## Force resulting from two opposing torsion springs

## Force resulting from two opposing torsion springs

(OP)

Imagine you could put a coil torsion spring in place of each of your shoulders. One leg of each spring would act against your collarbone (fixed) and the other leg of each spring would act against your adjacent arms (moving). The springs would be trying to keep your hands together, effectively turning your arms into a clamp. Held in your hands would be a meter to read the force being felt by the two springs.

The springs need to apply 1.0 Lbf on the meter. Logically, you might assume that each spring should be applying 1/2 Lbf to the meter. If your arms were 2 ft long, you would need a spring torque of 1 ft-lb.

Unfortunately, this does not seem to be the case in reality. For some reason, in my tests, a much LOWER force is read on the meter, somewhere closer to 0.6 Lbf. Can anyone offer a reason for this? What should be done to correct it?

I suspect what is happening is that the two springs "combine coils" to effectively represent the output force of one spring with the total number of coils as the two springs combined. For example, if each of the two springs have 10 coils, the "effective" spring has 20 coils. As we know, when the coil count goes up, the strength of the spring goes down, with all other parameters being equal.

One last point: by removing one of the springs from the system, the other is not able to act on the meter. The collarbone is not a "fixed plane" but rather only fixed to the other spring arm (i.e. not attached to your spine)

Any thoughts?

The springs need to apply 1.0 Lbf on the meter. Logically, you might assume that each spring should be applying 1/2 Lbf to the meter. If your arms were 2 ft long, you would need a spring torque of 1 ft-lb.

Unfortunately, this does not seem to be the case in reality. For some reason, in my tests, a much LOWER force is read on the meter, somewhere closer to 0.6 Lbf. Can anyone offer a reason for this? What should be done to correct it?

I suspect what is happening is that the two springs "combine coils" to effectively represent the output force of one spring with the total number of coils as the two springs combined. For example, if each of the two springs have 10 coils, the "effective" spring has 20 coils. As we know, when the coil count goes up, the strength of the spring goes down, with all other parameters being equal.

One last point: by removing one of the springs from the system, the other is not able to act on the meter. The collarbone is not a "fixed plane" but rather only fixed to the other spring arm (i.e. not attached to your spine)

Any thoughts?

## RE: Force resulting from two opposing torsion springs

What angle are the moving legs of each spring relative to the clamp arm you may need to resolve this force into horizontal and vertical components, which means that not all the force generated at the end of the spring arm is going into clamping your component.

regards

desertfox

## RE: Force resulting from two opposing torsion springs

if the system is in static equilibrium, with each arm applying a force of 1/2 lbf along the direction of motion of the scale, with the respective arms acting in opposite directions, the scale should read 1/2lbf, shouldn't it? (replace either arm with "ground" and what does the scale read?)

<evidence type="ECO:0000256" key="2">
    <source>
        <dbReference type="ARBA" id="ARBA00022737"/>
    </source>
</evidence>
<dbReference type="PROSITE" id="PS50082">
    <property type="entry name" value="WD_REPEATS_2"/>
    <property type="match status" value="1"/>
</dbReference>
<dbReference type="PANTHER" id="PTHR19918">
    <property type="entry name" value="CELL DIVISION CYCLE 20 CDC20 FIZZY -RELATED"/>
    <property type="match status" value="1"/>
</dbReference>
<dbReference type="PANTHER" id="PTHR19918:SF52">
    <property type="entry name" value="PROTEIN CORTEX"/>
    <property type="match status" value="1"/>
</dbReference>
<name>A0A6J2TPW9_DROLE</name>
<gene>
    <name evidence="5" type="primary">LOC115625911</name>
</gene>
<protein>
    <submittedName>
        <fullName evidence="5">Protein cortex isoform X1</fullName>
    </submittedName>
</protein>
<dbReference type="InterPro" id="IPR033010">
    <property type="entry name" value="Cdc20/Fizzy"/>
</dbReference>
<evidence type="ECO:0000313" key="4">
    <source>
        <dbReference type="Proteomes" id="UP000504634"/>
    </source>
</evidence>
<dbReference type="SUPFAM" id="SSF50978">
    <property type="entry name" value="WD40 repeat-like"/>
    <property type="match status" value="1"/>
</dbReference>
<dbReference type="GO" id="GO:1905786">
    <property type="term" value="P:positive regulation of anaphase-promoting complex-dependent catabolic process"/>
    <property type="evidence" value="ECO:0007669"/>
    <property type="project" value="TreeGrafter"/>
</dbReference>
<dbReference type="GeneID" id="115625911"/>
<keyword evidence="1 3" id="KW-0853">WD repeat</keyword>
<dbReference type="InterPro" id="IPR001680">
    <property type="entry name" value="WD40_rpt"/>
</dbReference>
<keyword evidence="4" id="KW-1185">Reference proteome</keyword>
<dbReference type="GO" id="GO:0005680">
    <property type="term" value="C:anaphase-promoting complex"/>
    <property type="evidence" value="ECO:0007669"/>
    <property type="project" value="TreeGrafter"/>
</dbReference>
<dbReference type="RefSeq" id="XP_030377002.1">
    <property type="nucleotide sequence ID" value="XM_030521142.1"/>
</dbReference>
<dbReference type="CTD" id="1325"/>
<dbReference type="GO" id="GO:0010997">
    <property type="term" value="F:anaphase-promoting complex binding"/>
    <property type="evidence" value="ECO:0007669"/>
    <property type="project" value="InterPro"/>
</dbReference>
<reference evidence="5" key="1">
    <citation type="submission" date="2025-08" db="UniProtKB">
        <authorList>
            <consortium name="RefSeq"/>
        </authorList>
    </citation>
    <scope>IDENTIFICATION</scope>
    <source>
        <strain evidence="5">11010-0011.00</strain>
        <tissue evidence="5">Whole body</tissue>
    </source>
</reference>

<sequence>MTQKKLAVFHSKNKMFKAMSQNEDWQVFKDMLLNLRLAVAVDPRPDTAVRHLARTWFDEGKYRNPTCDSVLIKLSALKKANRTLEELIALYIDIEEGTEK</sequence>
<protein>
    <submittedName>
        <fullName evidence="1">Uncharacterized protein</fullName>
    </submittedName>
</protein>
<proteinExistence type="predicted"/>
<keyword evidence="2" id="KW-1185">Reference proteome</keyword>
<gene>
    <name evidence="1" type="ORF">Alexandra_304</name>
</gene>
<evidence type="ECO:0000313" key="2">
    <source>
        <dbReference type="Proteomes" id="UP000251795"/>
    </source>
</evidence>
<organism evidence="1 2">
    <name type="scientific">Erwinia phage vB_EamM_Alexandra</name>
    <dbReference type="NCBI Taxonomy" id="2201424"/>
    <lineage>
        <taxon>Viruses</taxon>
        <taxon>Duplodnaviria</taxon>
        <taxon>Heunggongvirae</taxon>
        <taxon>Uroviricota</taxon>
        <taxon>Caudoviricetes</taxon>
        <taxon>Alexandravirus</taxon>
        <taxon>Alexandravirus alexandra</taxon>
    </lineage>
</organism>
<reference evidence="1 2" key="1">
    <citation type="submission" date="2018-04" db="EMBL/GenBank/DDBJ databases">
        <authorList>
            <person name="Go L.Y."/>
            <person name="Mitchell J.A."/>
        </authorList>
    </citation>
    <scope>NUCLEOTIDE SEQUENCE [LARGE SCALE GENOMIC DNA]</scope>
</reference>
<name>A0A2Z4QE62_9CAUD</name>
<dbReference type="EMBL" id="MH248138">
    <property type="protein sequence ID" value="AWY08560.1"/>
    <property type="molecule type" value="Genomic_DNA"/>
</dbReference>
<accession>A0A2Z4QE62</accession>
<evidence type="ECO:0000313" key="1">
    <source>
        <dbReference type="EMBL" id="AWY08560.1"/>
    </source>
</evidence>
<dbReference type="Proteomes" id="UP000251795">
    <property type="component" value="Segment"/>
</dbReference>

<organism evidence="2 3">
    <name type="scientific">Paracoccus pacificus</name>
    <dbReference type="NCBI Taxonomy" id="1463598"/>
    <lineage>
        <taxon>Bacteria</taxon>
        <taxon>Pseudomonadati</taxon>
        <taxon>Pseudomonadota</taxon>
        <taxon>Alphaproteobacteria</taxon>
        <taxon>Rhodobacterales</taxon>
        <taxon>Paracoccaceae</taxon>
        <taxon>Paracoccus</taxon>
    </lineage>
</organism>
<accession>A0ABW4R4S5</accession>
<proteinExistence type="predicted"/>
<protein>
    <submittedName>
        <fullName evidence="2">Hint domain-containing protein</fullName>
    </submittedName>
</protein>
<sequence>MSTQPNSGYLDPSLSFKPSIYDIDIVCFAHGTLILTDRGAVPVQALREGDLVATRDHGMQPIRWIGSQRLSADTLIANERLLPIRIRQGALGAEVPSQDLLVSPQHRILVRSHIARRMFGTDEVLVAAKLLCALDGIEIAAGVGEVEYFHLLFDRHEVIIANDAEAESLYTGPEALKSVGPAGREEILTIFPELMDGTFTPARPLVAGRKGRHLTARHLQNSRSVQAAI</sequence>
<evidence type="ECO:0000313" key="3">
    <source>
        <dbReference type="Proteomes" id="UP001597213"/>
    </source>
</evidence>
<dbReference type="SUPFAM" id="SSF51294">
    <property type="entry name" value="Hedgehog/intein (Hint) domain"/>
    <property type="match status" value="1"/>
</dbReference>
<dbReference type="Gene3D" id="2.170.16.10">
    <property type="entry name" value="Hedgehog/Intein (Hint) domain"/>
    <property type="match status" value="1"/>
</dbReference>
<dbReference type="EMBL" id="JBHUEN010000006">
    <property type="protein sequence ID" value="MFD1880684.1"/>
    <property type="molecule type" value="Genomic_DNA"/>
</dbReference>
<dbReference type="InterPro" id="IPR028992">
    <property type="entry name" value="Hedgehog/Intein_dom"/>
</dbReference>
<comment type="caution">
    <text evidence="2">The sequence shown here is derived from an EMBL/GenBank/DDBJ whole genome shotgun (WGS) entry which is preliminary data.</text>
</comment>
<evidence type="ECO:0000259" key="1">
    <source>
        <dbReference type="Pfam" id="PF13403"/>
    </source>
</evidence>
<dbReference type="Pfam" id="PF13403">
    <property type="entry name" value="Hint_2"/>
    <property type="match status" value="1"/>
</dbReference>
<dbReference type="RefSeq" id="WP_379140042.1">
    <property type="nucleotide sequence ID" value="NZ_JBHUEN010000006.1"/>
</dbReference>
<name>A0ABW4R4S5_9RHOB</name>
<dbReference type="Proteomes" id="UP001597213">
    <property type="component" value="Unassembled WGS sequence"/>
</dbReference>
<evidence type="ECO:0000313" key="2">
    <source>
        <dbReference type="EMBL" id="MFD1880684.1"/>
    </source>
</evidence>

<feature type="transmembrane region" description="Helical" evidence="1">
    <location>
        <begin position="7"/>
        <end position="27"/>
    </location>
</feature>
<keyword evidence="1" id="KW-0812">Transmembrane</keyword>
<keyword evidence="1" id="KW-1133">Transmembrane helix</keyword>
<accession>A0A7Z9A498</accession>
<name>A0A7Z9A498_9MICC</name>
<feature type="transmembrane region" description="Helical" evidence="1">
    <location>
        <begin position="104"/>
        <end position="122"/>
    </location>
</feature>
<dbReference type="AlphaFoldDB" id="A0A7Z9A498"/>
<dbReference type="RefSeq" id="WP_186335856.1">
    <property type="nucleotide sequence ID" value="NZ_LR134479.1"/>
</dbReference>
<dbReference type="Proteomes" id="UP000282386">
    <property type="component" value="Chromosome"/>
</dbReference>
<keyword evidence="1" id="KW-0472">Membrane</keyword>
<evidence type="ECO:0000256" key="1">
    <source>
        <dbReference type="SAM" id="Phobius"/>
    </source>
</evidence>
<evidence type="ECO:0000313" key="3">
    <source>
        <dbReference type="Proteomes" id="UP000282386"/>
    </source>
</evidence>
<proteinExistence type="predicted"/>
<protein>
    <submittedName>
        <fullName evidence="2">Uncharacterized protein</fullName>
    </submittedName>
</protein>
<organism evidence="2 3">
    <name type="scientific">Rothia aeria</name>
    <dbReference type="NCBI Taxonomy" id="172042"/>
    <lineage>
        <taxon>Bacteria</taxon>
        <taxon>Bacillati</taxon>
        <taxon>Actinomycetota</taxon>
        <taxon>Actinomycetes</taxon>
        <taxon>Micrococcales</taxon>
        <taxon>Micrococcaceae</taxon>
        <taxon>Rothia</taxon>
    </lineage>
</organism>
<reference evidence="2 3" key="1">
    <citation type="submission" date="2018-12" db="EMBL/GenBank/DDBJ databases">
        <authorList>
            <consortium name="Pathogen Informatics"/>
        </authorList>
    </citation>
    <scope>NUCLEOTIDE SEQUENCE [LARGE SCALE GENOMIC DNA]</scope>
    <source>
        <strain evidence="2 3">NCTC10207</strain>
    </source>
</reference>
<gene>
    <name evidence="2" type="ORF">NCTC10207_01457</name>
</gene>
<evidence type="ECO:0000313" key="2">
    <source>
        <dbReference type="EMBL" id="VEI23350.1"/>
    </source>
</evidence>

now if you take your 1/2 lbf and account for the angularity mentioned above, maybe you can get to 0.6lbf...?

regarding the theory of "combining coils," if you have two springs of constant stiffness k (torsional or otherwise), and you have a fixed plate between them, and you apply the same magnitude opposing forces F (or torsion) to the free end of each spring, then each spring should deflect by x=F/k (for a total displacement, end-to-end, of 2x). If you took out the plate, the combined stiffness of the two springs would be 1/(1/k + 1/k), or 1/2k. The stiffness would be halved... now apply the force F to each end, and you get a displacement of 2x. Same answer.

## RE: Force resulting from two opposing torsion springs

http://www.webspawner.com/users/israelkk/

## RE: Force resulting from two opposing torsion springs

## RE: Force resulting from two opposing torsion springs

I will work on a sketch and the actual spring configuration as soon as I can. This problem has me perplexed and I greatly appreciate all of your discussion.

Chris P

## RE: Force resulting from two opposing torsion springs

I've worked up a sketch, but I'm not sure it's necessary. Today, I used two springs which were supposed to give 3.0 " lbs of torque at 90 degrees deflection. Working together, I expected to get a reading of about 1.7 Lbs f on a force reading device using strain guages. The arm length of the clamping system is 3.5" long per side.

3 "lbs / 3.5" gives ~.86 lbs force PER SPRING.

Strangely, with both springs working against each other, the force guage only read ~.8-.9 lbs f. Can anyone explain this phenomenon? It looks like the strength of the system is limited to the strength of one spring. I was expecting the force guage to indicate .86 lbs from one side and .86 lbs from the other, totalling ~1.7 lbs f on the meter.

## RE: Force resulting from two opposing torsion springs

If you place the plate on the floor and press from the top with 10 lb force the floor reacts from beneath with an equal and opposite force of 10 lb.

The second spring in your system replaces the floor.

Therefore, if you need ~1.7 lb then you have to find/design a spring with 6 lb-in assuming the arm is still 3.5" long.

http://www.webspawner.com/users/israelkk/

## RE: Force resulting from two opposing torsion springs

## RE: Force resulting from two opposing torsion springs

~thanks and sorry to have wasted all of your mental beauty